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The Subtlety of Minimalist Theatre

14 12 2021


Credits: archive Pozorište za decu Kragujevac

Author: Maša Radi Buh

The art of puppetry is informed by how the medium of choice is used to narrate a story. Not only is the choice of the type of puppets vital to the spectator's interpretation, it is also the pivotal imprint of the director’s staging idea or message. Relying on the appeal of the aesthetic component, puppet shows designed for children often have a notable visual or artistic aspect. This may be to the detriment of, or even a substitute for, a well-polished mise-en-scène, thereby depriving the audience of a complete experience of quality theatre. The production of The Silent Boy, written and directed by Tin Grabnar in collaboration with Ana Duša for the Theatre for Children Kragujevac, demonstrates that the richness of visual opulence can be matched by a carefully devised concept and precise staging that gives a lot of thought to the spectator’s experience.

The narrative thread unravelling through the show deals with a family in which the older of two children, a boy, loses his hearing in an unfortunate turn of events while playing innocently with his father’s gun. Although the straightforward narrative is slightly reminiscent of a parable, a didactic story illustrating a lesson, the authors of the play (T. Grabnar and A. Duša) artfully avoid preaching by evoking a mixed sense of emotional closeness, tragedy, and optimism. This is underpinned by the subtle choice of the type of puppets: by no means coincidental, it translates the topic of deafness into the stage language of body animation, with animators Milomir Rakić, Ljubica Radomirović, Miloš Milovanović and Sanja Matejić building the scenes solely by using their arms and hands, encircled by a simple wooden structure similar to a picture frame. Sign language as a means of communication for the deaf and hard of hearing is based on manual articulations and signs as its basic linguistic units. Similarly, The Silent Boy primarily communicates in a combination of speech and hand animation. What matters is the equality of the two means of expression: rather than playing a subordinate role by repeating information or being there just to illustrate what has already been said, hand animation is used by the director to develop the scenes that are not articulated with words, to alternate between speech and movement in telling the story. 

Instead of animating objects (including finger puppets), the chosen approach uses the body and its movement as its primary medium. This makes the body simultaneously the animation tool and the object of animation: it is not about animation taking place in the space between the object and the animator's kinematics, it is about the body itself being objectified. The animator and the puppet blend inevitably and inseparably. If, at some point, the former plays the role of the narrator as an independent subject on stage, they suddenly shift to acting out scenes. The language of puppetry seems to have been boiled down to its very essence, being nothing more than a spectrum of physical human actions and nothing less than the sufficiency of the animator’s body to create images on stage. The minimalism of the means, consisting only of actors/animators and a simple frame, in no way hampers the vividness of the show. Thanks to the outstanding spatial representation of perspective, the animation keeps changing in a way that despite the frame and the flatness of images we are used to seeing in it, scenes unfold from different perspectives, various angles, from up close or further away.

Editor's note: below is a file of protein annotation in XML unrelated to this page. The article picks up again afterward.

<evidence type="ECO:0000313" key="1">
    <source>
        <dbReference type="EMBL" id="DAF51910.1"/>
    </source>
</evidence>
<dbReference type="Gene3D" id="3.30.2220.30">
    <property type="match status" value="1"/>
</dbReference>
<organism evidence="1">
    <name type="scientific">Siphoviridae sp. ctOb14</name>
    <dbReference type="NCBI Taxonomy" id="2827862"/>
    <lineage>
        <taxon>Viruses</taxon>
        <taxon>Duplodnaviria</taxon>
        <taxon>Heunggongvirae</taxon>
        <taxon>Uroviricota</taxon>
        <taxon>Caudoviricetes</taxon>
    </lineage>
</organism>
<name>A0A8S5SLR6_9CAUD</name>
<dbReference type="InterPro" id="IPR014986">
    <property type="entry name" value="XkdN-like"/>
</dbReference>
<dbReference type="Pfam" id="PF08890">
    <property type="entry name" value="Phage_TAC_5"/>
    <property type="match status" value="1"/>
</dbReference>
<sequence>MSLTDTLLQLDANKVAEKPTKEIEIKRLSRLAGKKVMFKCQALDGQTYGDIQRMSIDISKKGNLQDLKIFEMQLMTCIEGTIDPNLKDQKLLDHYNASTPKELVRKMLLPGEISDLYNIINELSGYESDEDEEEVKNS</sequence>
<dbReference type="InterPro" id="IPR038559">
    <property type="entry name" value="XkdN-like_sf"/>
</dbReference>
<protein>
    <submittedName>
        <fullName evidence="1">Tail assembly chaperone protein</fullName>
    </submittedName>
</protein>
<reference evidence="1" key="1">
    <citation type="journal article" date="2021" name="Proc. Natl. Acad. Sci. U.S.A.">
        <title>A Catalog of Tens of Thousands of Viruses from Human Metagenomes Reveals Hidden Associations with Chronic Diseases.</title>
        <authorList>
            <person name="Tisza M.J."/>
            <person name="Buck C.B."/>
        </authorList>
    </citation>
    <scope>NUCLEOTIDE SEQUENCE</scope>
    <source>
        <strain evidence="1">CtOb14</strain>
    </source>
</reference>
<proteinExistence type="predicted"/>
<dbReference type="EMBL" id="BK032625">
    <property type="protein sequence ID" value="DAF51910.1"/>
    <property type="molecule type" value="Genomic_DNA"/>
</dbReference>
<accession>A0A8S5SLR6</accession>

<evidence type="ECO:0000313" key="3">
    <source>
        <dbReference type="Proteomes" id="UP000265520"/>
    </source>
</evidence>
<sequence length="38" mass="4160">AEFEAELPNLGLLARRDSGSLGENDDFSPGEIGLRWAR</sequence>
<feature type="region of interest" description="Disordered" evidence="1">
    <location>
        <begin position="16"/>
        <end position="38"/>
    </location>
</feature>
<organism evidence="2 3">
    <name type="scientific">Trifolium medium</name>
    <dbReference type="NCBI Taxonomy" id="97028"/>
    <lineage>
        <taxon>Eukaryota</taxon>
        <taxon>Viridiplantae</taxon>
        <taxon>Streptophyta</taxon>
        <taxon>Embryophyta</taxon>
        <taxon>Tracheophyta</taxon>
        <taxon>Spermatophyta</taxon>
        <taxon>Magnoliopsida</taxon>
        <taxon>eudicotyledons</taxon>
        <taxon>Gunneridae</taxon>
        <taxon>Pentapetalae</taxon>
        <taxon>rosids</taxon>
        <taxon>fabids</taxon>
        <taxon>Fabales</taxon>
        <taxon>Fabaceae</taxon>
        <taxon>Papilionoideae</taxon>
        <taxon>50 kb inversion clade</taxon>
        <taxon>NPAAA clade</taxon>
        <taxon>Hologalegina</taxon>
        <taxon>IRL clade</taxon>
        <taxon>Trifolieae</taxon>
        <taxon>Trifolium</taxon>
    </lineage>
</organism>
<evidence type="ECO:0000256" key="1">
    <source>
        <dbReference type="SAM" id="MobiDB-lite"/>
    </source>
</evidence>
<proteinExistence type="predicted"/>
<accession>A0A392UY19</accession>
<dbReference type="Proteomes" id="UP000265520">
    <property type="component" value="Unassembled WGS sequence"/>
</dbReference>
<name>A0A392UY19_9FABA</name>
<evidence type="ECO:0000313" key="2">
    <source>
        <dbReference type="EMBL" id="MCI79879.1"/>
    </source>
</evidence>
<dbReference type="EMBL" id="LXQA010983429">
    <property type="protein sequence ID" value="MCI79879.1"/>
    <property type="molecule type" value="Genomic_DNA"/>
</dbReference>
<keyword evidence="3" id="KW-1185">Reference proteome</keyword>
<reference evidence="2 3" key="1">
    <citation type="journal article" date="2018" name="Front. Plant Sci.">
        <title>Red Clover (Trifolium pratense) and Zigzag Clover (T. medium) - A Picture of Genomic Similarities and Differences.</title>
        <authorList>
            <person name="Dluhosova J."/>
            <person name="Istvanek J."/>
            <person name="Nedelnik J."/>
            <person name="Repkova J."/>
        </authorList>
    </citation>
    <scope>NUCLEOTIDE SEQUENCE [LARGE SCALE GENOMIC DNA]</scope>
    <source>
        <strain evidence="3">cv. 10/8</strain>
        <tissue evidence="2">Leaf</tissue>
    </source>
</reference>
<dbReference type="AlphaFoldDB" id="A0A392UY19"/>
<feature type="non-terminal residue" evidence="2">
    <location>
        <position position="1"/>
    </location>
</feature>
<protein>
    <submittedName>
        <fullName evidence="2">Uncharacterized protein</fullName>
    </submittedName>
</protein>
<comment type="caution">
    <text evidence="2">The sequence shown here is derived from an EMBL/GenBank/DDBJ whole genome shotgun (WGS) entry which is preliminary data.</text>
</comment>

The dramatic structure consists of two sharply contrasting parts. In part I, we follow the family and the two children. The story is told through the eyes of a child, a choice complemented by the one-dimensional child-like, playful presence of the animators, and further enhanced by the seemingly simple animation of arms and hands. Their mischief, curiosity, and naiveness subtly foretell the tragic moment from when the gun is first mentioned in the father’s attempts to inculcate in the boy the rules of its safe handling. This part is rich in sounds and loud noises, making the silence that follows with the boy’s deafness stand out even more pronouncedly. This is a way of carefully building a sensory effect in advance, for it only to be revealed with or because of the tragic disruption. Growing from the central premise of the show, the notable construction of the soundscape demonstrates the director’s intent focus on the spectator’s experience. The result is an experience that not only draws on a poignant story but also speaks to the audience through the phenomenological component.

The Silent Boy reflects the central postulate of Grabnar’s vocabulary as a director and his understanding of the art of puppetry and theatre at large. Instead of illustrating a story or a theme solely through the aesthetic component, he takes every new project as an opportunity to conceive an entirely new all-encompassing form (ranging from the type of puppets to the dramaturgy), his decisions in the process inextricably informed by the subject matter. Animation and sign language are for The Silent Boy what the decision to animate stuffed animals is for Still Life. In the latter, Grabnar brings animals to life to inspire the audience to contemplate the relationship between humans and nature, or between humans and animals at its most distilled. His choice of medium alone allows Grabnar to incorporate his stance as an author into his vocabulary as a director without always having to articulate it explicitly. The magic of The Silent Boy lies in the fact that despite the simplicity of the puppet – in this case a human finger as the animated object – we can recognise someone in it and relate to them. That’s how simple it is to capture the essence of puppetry.